George Bernard Shaw In 2016

Posted: 7 years ago | By: Christine Somers | In: Art Of The Play | Read Time: 3 minutes, 6 seconds

I heart New York! My affection for the City is multifaceted and is shaped by the knowledge that with an estimated population of 8.5 million people, one can find a minimum of 150 like-minded individuals on any interest or need. Monday night I enjoyed the fruits of one such group, The Gingold Theatrical Group. The GTG presents the works of George Bernard Shaw as a "platform to entertain, enlighten and enrich." Shaw was an Irish playwright and critic who wrote satirically about the leading political issues of his day. 

GTG as Visiting Presenters at Symphony Space -home to my favorite, Selected Shorts-hosted a one night only reading of Shaw's play, Geneva. I must first say that I knew very little about Shaw before attending last night's performance.  I did know he wrote the play Pygmalion that was the bases for the movie My Fair Lady. I loved the movie and who wouldn't with Audrey Hepburn and Rex Harrison in the title roles. The film won 8 Academy Awards including Best Picture and Best Director. I was twelve and in love with the music, particularly The Rain in Spain but embarrassingly I was oblivious to the irony and political overtones of the musical. 

To be oblivious Monday night was impossible to anyone sitting up right and breathing. The evening opened with GTG's Creative Director, David Staller, giving an engaging introduction to Shaw and his play. Geneva was fast paced, witty and frightening in the context of what we know today about World War II. Geneva shines a light on the dictators who were democratically placed in a position of power and explores how Fascism grabbed hold of a people.  Shaw wittily remarked that "Democracy is a device that insures we shall be governed no better than we deserve" and uses humor and wit to look at world crisis in the making.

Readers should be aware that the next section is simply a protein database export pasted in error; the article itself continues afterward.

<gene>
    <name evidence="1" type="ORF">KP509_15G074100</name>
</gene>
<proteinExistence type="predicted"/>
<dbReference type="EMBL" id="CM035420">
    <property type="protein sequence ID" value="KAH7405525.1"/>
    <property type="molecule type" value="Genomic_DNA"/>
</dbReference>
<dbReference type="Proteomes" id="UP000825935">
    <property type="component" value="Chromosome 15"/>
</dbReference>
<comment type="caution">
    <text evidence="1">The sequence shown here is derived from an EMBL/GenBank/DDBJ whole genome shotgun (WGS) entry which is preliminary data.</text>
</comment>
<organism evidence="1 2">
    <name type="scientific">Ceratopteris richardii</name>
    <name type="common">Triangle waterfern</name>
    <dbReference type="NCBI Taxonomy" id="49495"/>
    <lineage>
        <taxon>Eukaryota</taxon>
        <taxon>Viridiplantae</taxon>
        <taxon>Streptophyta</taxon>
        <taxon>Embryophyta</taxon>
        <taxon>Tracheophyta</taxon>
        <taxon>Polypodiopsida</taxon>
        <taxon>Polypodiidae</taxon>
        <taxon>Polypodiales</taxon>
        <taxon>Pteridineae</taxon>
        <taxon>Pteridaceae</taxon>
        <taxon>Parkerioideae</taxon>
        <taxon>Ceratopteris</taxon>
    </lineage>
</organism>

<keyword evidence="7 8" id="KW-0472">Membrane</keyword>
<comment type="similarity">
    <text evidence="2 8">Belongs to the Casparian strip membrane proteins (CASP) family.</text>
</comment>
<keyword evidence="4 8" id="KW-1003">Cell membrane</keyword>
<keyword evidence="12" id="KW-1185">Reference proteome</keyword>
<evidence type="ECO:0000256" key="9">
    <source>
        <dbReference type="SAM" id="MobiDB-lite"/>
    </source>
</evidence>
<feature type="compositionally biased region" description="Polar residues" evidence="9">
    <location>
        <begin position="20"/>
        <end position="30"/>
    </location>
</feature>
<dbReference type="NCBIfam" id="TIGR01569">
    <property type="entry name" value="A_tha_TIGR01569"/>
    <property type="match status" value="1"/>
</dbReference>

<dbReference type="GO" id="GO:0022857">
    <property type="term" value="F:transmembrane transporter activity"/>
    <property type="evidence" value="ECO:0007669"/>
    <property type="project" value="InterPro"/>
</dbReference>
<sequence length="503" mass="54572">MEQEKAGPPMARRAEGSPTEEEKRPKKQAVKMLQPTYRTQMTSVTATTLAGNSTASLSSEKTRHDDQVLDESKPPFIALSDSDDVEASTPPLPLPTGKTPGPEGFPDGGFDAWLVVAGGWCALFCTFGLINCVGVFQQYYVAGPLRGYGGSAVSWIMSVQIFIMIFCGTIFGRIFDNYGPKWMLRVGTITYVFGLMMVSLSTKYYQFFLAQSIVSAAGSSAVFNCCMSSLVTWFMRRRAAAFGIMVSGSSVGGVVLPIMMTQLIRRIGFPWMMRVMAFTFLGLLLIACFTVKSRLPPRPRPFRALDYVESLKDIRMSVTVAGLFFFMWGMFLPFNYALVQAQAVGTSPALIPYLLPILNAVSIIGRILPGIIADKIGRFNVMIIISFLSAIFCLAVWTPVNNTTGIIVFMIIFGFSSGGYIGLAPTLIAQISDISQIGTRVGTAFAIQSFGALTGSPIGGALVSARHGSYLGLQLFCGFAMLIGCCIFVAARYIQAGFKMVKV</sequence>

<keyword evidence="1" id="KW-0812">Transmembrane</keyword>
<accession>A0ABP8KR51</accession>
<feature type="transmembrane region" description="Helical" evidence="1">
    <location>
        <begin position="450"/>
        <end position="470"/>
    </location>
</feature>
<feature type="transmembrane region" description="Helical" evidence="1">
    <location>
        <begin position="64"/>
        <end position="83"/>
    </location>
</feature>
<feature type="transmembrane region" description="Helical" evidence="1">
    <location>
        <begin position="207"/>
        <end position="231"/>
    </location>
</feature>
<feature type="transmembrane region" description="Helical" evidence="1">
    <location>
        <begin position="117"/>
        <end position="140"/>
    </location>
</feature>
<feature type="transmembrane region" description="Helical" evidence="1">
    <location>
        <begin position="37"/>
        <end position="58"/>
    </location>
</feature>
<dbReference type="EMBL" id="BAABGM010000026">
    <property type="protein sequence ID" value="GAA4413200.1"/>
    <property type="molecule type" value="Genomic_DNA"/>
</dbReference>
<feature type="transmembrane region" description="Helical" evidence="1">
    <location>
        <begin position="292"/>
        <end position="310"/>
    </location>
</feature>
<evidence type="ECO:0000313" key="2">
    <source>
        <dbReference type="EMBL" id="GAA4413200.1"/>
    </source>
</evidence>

After the performance, half the audience remained in place to take part in a "Talk Back" hosted by Staller with Irish Consul General to New York, Barbara Jones and Professor Andrew M. Flescher joining him on stage. The exhilarating conversation that followed touched upon Shaw's politics, Donald Trump and the competency and diligence of the European Commission bureaucrats. (Ms. Jones steadfastly maintained that individuals who work for the EC are caring and capable. I liked Ms. Jones from the get go because of her measured responses and wonderful accent but liked her even more after her straightforward defense of the EC bureaucrats. I am weary of all the negative speech from U.S. politicians during this election season and it was just plain nice to hear a politician say a kind word about another person.)

But I digress, two of the actors,  Jay O. Sanders and Christine Pedi, - joined the audience for the discussion- giving their take on Shaw and the play as performers and actors. I was completely enthralled as Sanders described how he would visually support Shaw's words if he were to direct a full-blown production. I was reminded there are working actors in New York City theatre that love his or her work and continually strive to elevate the craft. 

Shaw's words have lingered long after the walk home from the theater. I will definitely be exploring more of Shaw's work and checking out additional performances by the GTG. If you live here or are heading to New York City over the next couple of months then I encourage you to check out GTG and Symphony Spaces. Broadway is wonderful but if you venture out beyond Time Square and 42nd Street, you may find yourself surrounded by ardent enthusiasts who will give you a glimpse of the true magic of theatre.